5 Ingredients or Fewer

Mosto Cotto (Grape Must Syrup)

October  2, 2016
2 Ratings
Photo by Emiko
  • Makes one jar
Author Notes

A one-ingredient, versatile Italian condiment that only gets better with age. Also known as sapa, saba or vincotto, you can use it for everything from a sugar or honey substitute to a cocktail ingredient. It's also wonderful on a cheese plate or used as part of a sauce or dressing for roast meats or salad. You can also make it with fruit other grapes—most traditionally, it's done with wine grapes, but figs (see my recipe for fig honey) or prickly pears are use, too. It's usually made with grape must (grapes pressed for the initial stages of fermentation as the first stage of wine making), but as that can be tricky to come by for some people, the recipe below is made with fresh grapes that you press yourself. Try, if you can, to age this—in Abruzzo, for example, it's often aged for 24 months. —Emiko

What You'll Need
  • 4 pounds grapes (best kind would be wine grapes of any variety, or concords, alternative fruits are figs or prickly pears)
  1. Wash the fresh grapes and pull them off the stems. Press the grapes to extract their juice (a food mill or juicer is handy here), otherwise simply do this by hand. Pour the juice through a fine mesh sieve or muslin cloth to remove the seeds and skin, then place in a saucepan and boil juice very gently and slowly until the juices reduces by about a third of the original volume and is thick like syrup. (As it cools, it will thicken further, so be careful not to go too far.)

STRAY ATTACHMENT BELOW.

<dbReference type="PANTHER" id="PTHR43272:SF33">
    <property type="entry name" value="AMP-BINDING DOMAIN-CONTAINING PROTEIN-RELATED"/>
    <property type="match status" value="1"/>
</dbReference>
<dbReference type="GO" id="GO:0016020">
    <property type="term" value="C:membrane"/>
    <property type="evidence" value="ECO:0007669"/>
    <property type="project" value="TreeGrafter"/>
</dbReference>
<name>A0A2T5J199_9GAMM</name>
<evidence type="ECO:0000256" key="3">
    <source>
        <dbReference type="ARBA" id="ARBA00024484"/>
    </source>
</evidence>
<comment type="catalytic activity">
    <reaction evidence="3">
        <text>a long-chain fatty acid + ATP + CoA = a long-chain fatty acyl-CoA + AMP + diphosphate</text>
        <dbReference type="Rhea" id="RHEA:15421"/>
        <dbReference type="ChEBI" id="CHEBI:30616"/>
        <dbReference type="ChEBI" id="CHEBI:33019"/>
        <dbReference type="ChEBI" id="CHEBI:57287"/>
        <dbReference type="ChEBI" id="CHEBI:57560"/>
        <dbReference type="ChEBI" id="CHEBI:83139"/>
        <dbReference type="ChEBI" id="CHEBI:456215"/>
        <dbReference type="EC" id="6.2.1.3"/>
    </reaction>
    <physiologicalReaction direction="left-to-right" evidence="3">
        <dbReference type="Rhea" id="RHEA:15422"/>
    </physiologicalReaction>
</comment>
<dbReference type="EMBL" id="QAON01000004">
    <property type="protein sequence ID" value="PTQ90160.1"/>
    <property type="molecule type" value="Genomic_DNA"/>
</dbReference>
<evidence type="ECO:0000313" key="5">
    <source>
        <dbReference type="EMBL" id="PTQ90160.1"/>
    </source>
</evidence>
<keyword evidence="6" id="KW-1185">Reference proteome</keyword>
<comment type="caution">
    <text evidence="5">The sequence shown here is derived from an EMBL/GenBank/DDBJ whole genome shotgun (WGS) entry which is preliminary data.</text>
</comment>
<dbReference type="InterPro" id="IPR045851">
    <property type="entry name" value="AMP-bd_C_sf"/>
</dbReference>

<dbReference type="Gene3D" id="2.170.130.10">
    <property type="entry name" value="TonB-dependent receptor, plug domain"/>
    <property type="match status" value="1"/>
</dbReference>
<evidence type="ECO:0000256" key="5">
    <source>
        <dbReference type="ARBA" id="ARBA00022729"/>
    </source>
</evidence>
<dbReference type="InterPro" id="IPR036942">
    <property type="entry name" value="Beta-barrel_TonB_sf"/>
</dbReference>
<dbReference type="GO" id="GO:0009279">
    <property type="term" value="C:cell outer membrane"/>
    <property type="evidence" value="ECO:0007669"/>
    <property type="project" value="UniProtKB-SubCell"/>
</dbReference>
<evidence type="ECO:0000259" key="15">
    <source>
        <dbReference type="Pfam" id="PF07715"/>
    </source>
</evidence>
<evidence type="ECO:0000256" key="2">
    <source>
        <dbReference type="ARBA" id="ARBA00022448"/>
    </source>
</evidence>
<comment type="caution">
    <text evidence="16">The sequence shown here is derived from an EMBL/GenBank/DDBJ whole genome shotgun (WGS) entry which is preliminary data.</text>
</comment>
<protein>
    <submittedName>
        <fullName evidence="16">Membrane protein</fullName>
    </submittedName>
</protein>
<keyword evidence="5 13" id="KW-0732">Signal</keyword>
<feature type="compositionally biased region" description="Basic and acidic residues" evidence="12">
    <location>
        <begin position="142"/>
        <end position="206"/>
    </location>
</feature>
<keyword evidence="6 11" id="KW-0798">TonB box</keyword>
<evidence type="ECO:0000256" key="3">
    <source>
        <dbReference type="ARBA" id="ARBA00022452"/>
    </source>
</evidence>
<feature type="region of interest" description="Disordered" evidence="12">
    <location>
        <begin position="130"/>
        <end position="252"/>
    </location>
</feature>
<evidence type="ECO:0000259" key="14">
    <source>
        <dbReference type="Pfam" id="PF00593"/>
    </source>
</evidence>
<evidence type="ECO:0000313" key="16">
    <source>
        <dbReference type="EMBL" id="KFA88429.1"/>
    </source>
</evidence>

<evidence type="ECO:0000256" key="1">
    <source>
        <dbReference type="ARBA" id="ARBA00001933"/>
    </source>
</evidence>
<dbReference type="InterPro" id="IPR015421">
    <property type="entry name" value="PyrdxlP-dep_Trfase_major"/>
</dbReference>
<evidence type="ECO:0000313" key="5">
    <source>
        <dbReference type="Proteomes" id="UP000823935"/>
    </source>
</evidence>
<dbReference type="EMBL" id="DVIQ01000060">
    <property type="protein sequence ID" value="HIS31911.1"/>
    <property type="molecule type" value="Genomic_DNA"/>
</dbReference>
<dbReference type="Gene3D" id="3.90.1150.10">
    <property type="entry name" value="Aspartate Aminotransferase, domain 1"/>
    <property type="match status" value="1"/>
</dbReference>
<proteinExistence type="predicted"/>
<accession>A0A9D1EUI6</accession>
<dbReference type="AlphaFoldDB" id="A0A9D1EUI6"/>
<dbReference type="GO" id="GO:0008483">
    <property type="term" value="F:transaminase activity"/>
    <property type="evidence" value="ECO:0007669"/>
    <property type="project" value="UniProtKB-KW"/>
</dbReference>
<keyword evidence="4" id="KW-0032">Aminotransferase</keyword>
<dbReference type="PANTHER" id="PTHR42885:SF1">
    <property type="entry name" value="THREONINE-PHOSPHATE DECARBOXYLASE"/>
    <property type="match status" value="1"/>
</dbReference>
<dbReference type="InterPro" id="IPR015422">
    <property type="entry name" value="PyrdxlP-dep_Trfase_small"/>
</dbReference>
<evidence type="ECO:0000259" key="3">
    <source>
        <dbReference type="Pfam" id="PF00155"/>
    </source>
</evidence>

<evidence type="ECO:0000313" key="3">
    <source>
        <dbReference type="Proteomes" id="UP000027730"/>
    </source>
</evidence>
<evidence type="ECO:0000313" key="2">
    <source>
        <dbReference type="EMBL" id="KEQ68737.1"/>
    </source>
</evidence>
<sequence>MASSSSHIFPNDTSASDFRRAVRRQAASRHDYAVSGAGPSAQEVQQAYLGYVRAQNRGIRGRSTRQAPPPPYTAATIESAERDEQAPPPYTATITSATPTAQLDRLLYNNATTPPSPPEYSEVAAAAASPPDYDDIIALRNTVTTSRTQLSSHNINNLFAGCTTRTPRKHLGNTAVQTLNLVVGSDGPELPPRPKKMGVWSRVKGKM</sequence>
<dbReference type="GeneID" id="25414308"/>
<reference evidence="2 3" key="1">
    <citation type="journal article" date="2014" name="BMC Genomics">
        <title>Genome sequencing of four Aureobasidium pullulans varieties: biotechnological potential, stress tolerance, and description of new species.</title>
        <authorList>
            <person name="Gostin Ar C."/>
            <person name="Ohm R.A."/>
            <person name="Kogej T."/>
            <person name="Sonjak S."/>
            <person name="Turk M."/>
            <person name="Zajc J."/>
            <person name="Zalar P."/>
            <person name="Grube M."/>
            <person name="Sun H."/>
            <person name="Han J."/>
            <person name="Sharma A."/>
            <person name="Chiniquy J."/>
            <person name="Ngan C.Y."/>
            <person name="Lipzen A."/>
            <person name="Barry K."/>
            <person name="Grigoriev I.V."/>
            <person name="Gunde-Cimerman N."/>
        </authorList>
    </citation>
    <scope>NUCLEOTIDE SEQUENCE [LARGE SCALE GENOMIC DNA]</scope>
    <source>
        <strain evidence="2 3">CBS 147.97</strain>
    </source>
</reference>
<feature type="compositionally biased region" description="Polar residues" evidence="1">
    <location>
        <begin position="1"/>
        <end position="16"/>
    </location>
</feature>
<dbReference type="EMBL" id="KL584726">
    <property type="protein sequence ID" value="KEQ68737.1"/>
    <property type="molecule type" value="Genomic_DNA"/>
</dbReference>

2. Bottle the syrup in sterilized jars and keep for as long as you can before using it (some age it for 24 months), although it will be hard to resist.

See what other Food52ers are saying.

  • Heather May Hope Jordan
    Heather May Hope Jordan
  • Emiko
  • PHIL

5 Reviews

Heather M. October 12, 2016
When placing the syrup into a sterilized jar, should I continue the canning process by placing the jar into a boiling water bath, straight into the refrigerator, or is it immediately ready to be placed on the shelf? Thank you!
Emiko October 12, 2016
The water bath is usually to seal the jar (and I believe it depends on what kind of jar you are using, some styles may need to have the water bath to seal properly). But in general, if you're putting bubbling hot syrup into sterilised jars, there's no need to do the water bath too -- as it cools, it will seal by itself. If the contents are cold then you should do the water bath to vacuum seal the lid. If you've got those lids that you can press down to check whether they are sealed or not, this works great as you can be confident it sealed properly!
PHIL October 7, 2016
Hi Emiko, do the jars have to be sterilized or can it just be refrigerated? Can this be frozen?
Emiko October 8, 2016
It depends how long you want to keep it for. If you are going to try to age it for months (years!) then yes, you should sterilise them. If the mosto is going to be used right away, you can refrigerate it; it lasts well like this too though more like a couple of weeks rather than a couple of years.
PHIL October 8, 2016
Great thanks, I was thinking of making it so I have it for thanksgiving